“There’s been a perception that somehow a change in the law in Albany has prevented the tenanting of those units, and from my perspective, that’s simply not the case,” Kavanagh said. “We believe that Two Trees could live up to its promises for affordability. And just personally, I believe it’s really a tragedy that those units remain unoccupied for years now.”
Two Trees is in talks with the city and the Department of Housing Preservation and Development to get those units rented, Lombino said, either at 80 percent AMI as originally planned or at 130 percent.
As the full board meeting began, Churches United for Fair Housing, a Brooklyn-based housing organization lead by CB1 member Rob Solano announced its official opposition to River Ring, citing concerns that units available at 60 percent AMI are not truly affordable to Black and Latino residents, who earn 40 percent AMI on average.
Kendall Charter and Paul J. Pullo, both representing the Greenpoint YMCA, testified in favor of the project, advocating for expanded services available to children and adults at the new YMCA location. The board asked that Two Trees provide additional details to verify that the facility will serve its intended purpose, and that the new YMCA be open and operational before the building’s apartments are rented out.
Many opposed to the project said they wanted more from Two Trees, or that they didn’t support the construction of new large towers on the waterfront, voicing concern that the neighborhood’s existing infrastructure won’t be able to accommodate an influx of new neighbors.
The board took up the vote just before midnight, when board member Tom Burrows made a motion to vote “no, with conditions,” following the land use committee’s lead.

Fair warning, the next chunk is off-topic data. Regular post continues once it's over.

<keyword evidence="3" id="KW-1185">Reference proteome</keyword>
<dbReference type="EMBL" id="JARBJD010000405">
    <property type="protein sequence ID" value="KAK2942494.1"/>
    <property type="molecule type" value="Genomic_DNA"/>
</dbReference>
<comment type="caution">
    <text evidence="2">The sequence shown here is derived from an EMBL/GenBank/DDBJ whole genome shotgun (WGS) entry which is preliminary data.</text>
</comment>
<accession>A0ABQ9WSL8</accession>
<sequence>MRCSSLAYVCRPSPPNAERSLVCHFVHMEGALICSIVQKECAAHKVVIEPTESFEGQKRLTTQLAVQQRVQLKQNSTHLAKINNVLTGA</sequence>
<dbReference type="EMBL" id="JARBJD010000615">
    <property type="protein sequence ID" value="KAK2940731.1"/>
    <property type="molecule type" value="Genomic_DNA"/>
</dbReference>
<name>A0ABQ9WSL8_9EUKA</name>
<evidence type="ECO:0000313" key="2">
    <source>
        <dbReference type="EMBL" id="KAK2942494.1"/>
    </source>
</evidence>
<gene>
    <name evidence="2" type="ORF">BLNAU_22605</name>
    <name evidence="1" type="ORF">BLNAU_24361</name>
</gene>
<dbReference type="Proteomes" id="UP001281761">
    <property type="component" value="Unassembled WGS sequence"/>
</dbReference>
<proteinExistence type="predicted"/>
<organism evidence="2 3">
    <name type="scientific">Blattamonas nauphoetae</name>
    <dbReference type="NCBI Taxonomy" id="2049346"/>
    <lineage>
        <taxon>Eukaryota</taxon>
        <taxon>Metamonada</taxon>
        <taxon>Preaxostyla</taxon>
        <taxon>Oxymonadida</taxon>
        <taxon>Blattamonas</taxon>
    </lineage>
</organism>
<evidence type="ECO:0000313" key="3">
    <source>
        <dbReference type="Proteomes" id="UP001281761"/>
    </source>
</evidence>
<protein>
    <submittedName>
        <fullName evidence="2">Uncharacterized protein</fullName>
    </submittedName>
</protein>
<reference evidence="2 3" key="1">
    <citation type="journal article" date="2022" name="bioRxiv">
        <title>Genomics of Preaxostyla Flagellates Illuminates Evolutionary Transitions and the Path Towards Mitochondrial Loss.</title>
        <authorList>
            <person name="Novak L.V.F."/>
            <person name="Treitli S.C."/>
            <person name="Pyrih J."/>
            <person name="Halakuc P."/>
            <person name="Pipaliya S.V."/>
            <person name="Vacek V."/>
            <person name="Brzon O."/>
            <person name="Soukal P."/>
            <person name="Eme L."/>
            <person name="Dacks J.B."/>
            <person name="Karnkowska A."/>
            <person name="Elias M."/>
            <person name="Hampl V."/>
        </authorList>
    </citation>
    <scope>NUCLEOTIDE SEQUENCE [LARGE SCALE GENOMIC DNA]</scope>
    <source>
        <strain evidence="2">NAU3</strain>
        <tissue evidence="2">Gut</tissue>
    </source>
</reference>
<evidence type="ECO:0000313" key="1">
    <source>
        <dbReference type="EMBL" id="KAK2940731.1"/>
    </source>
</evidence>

Land use chair Del Teague addressed concerns that voting “no, with conditions” would put the board at a disadvantage in later conversations.
During the public comment session, one neighbor asked the board to vote “yes, with conditions,” saying that while nearby Community Board 8 voted down a new high-rise at 840 Atlantic Avenue, the project is moving forward anyway — without being able to put their conditions into an enforceable Community Benefits Agreement, given the board’s disapproval.
Teague consulted representatives from the borough president’s office and from Councilmember Steven Levin’s team, she said, asking if voting “yes, with conditions” or “no, with conditions” would ensure more serious consideration down the line.
“Both assured us that either way, the conditions would be looked at with equal weight,” Teague said. “Richard Bearak did further explain that when the conditions are a significant change, or a big ask, that often those proposals are made as ‘no, with conditions.’”
“We’re going to take [the conditions] seriously,” Lombino told Brooklyn Paper after the vote. “There’s some we can hopefully knock off sooner rather than later, and work our way through the rest. There’s no question there’s going to be additional affordability in this project.
After the “no” vote failed, Toby Moskovitz, chair of CB1’s economic development committee and a prominent Brooklyn developer, made the motion for the “yes” vote. The approval ends the official role of CB1 in River Ring’s development. Next up is the Borough President’s office, who must issue their recommendation within 30 days. The office is holding a public hearing on Sept. 27.